I was *told* when touring the Ocean Spray facility in Plymouth, MA that the
reason they flood the cranberry bogs in winter is to protect the plants.
Apparently they can withstand being in frigid water or encased in ice, but
frost will damage them.
Testy , aren't we? Sounds like you jumped on your ass to try and save the
world from something evil on the horizon.
I said nothing about the wind, that's your addition. Tilt away in
ignorance, or look up what I told you. If the mist blows away, they're
not/can't be misting well enough to hold the dewpoint. Simple enough even
You quoted what I wrote, but obviously read what you wanted to see.
I absolutely agree, George .. since it _is_ an essential component of what
was under discussion, your "saying nothing about the wind" pointed
_directly_ to your ignorance of the subject
> Tilt away in
That's because when you take away your superior-than-thou attitude, there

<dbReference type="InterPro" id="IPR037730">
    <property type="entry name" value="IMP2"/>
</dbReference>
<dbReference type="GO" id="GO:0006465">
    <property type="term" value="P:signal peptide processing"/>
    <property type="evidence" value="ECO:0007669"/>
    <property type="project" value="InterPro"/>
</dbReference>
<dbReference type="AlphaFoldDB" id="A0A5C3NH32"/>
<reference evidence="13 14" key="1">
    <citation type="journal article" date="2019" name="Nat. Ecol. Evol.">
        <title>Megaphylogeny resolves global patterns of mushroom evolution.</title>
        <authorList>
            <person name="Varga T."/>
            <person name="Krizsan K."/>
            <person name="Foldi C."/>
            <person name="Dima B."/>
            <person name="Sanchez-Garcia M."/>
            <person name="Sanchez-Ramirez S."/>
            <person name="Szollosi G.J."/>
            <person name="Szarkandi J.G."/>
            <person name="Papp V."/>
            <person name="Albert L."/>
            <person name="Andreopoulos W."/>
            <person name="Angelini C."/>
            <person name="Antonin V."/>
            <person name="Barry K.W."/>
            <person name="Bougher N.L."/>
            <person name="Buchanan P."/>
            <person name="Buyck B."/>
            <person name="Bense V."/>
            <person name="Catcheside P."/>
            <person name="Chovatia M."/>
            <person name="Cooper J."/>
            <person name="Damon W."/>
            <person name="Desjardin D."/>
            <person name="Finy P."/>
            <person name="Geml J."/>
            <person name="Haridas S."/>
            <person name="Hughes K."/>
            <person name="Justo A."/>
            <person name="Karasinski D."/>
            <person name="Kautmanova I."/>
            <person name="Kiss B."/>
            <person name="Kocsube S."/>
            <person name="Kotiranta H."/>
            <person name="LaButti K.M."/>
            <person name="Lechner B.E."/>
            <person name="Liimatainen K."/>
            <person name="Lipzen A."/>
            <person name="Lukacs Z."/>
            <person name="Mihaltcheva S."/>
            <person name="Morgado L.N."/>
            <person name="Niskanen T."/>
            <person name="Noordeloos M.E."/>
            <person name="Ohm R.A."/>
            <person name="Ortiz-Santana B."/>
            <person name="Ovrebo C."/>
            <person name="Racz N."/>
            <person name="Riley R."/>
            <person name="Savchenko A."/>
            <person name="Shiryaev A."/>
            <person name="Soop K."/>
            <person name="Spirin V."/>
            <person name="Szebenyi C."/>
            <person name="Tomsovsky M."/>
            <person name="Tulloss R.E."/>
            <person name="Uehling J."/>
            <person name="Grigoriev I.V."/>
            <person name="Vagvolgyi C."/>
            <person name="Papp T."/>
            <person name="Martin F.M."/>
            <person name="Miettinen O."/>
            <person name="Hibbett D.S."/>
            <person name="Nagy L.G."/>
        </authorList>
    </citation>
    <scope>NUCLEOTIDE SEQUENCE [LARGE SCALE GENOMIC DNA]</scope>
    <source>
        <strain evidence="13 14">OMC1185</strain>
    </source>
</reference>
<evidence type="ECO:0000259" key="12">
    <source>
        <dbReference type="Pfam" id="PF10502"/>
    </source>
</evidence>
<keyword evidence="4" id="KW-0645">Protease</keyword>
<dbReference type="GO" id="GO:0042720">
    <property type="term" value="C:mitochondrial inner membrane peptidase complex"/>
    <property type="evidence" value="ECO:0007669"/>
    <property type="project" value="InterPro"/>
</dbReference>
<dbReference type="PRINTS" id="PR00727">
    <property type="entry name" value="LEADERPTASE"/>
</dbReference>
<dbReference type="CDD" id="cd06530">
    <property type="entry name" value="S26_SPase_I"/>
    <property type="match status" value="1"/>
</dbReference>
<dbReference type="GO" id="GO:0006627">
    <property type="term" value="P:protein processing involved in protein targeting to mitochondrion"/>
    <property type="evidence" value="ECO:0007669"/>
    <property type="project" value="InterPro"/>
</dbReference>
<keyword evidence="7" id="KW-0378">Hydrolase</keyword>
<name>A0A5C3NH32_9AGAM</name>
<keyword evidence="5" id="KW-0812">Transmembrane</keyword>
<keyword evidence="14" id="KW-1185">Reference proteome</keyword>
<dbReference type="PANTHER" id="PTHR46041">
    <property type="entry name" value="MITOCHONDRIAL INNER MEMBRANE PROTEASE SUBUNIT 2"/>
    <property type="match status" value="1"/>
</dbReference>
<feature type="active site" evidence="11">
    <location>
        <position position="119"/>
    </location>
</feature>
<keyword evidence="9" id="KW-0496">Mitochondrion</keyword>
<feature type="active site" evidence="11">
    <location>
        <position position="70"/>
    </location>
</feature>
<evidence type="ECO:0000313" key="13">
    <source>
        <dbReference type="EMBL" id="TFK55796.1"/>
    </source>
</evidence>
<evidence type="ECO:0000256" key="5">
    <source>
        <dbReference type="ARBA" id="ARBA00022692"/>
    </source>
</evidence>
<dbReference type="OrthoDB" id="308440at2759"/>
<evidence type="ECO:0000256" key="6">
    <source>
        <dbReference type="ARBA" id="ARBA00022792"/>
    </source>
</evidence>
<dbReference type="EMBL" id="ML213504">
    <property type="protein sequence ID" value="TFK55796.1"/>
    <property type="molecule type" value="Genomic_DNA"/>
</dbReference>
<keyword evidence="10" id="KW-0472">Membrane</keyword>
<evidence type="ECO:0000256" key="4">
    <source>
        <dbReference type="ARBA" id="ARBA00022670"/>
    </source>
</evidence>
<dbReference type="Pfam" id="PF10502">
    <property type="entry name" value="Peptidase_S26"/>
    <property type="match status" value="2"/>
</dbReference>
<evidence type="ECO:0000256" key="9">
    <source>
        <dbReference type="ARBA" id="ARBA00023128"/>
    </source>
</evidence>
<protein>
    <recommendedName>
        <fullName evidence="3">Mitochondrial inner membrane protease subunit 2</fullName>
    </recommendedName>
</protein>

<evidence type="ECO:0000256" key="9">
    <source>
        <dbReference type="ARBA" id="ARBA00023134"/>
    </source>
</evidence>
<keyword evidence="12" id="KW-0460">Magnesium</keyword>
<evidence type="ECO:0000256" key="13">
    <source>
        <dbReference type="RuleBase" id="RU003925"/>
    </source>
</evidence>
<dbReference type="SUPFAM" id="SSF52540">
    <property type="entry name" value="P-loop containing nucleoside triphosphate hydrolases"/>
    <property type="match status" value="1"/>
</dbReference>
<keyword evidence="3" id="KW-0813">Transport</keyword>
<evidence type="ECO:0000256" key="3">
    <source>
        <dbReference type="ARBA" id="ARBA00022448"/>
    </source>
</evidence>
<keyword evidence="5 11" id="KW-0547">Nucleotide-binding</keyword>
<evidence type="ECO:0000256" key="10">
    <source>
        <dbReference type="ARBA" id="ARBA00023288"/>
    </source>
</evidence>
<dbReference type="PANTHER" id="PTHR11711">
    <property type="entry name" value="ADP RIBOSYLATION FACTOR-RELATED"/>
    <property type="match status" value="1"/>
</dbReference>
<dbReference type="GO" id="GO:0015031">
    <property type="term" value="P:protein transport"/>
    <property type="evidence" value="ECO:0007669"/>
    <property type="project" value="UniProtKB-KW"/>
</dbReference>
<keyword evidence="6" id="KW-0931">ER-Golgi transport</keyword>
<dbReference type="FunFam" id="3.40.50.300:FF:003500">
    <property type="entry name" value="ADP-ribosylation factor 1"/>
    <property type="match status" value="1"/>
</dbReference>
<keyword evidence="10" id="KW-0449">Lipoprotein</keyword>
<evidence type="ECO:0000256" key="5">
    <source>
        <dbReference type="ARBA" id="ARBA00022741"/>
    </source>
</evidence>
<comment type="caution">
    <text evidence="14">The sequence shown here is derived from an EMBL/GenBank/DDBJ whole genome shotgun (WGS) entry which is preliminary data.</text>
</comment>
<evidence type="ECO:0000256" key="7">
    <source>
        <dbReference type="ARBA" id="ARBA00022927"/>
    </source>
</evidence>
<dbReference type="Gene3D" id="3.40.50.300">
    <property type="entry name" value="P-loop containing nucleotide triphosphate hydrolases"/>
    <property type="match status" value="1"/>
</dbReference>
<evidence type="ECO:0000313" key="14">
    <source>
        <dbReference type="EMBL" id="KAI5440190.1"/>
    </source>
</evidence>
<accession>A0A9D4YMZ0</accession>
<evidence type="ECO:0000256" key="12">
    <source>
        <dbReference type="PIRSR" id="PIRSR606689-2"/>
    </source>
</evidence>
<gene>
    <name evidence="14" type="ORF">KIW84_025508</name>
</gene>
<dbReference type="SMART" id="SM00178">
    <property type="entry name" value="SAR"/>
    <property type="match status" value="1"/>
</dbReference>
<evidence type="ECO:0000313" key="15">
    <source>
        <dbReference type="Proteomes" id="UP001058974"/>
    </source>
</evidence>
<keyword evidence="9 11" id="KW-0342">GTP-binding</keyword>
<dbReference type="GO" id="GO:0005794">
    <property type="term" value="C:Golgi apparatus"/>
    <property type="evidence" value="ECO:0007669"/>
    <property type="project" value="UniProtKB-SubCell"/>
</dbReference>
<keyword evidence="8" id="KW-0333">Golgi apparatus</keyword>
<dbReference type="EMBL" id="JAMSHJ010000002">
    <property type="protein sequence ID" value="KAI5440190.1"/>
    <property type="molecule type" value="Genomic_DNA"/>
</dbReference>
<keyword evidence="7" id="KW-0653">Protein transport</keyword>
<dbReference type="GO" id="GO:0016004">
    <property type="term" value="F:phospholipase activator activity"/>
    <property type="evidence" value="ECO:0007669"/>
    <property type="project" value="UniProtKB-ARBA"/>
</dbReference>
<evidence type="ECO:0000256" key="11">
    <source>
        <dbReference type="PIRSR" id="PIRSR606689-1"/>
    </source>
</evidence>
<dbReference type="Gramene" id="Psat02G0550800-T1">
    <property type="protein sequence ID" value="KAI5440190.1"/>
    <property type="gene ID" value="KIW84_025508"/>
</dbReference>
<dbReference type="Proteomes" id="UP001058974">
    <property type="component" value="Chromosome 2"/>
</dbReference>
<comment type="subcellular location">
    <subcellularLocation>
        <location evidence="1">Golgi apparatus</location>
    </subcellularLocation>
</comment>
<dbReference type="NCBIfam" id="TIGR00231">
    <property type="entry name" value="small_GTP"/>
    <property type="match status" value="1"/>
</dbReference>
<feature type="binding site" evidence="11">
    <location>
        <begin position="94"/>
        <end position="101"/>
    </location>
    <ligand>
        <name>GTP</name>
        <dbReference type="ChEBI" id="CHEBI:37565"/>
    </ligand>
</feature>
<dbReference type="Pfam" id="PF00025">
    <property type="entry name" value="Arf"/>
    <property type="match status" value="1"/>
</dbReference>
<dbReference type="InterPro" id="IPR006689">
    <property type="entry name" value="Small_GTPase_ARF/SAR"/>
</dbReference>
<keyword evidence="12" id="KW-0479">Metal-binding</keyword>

was nothing left but ignorant conjecture.
"Misting" a citrus grove is a very complicated business if it is to be
sucessful. What you "wrote" is not even in the ballpark.
Kiss my ass again, George.
> The Christmas gumbo is on, the house smells good with the cooking for
IMHO, that sucks.
Here in SoCal, if you want snow, two (2) options.
1) Go to the mountains less than 50 miles away.
2) Get a truck and haul in 30-40 tons of the stuff.
The high today in Ohio where my mother lives reached a balmy 10F.
Here in SoCal, at the old boat yard, the sun was shining and the high temps
were about 68F-70F, even if it was in the mid 40's at daybreak.
Not to shabby for the winter season, can even lay fiber glass in this
Happy Holidays to every one who celebrates the season.
To those who don't, enjoy the time your way.
Had to run down to Sargent to drain the pipes and hit strong flurries
on the way back. Had sleet/snow mix from the time we left the bay but
by the time we hit Hwy. 6 it was really coming down. By the time we
hit BW 8 the overpasses had quite an accumulation. Back around 1960 it
had quit. Kids live near Dickinson and they are getting quite an
accumulation. How 'bout that - a white Christmas in Houston???
At noon yesterday (Friday 12/24) I was looking at nothing but grass on the
lawn. By 8 PM there was 2' of snow.
Merry Christmas to all.
Buffalo, NY - USA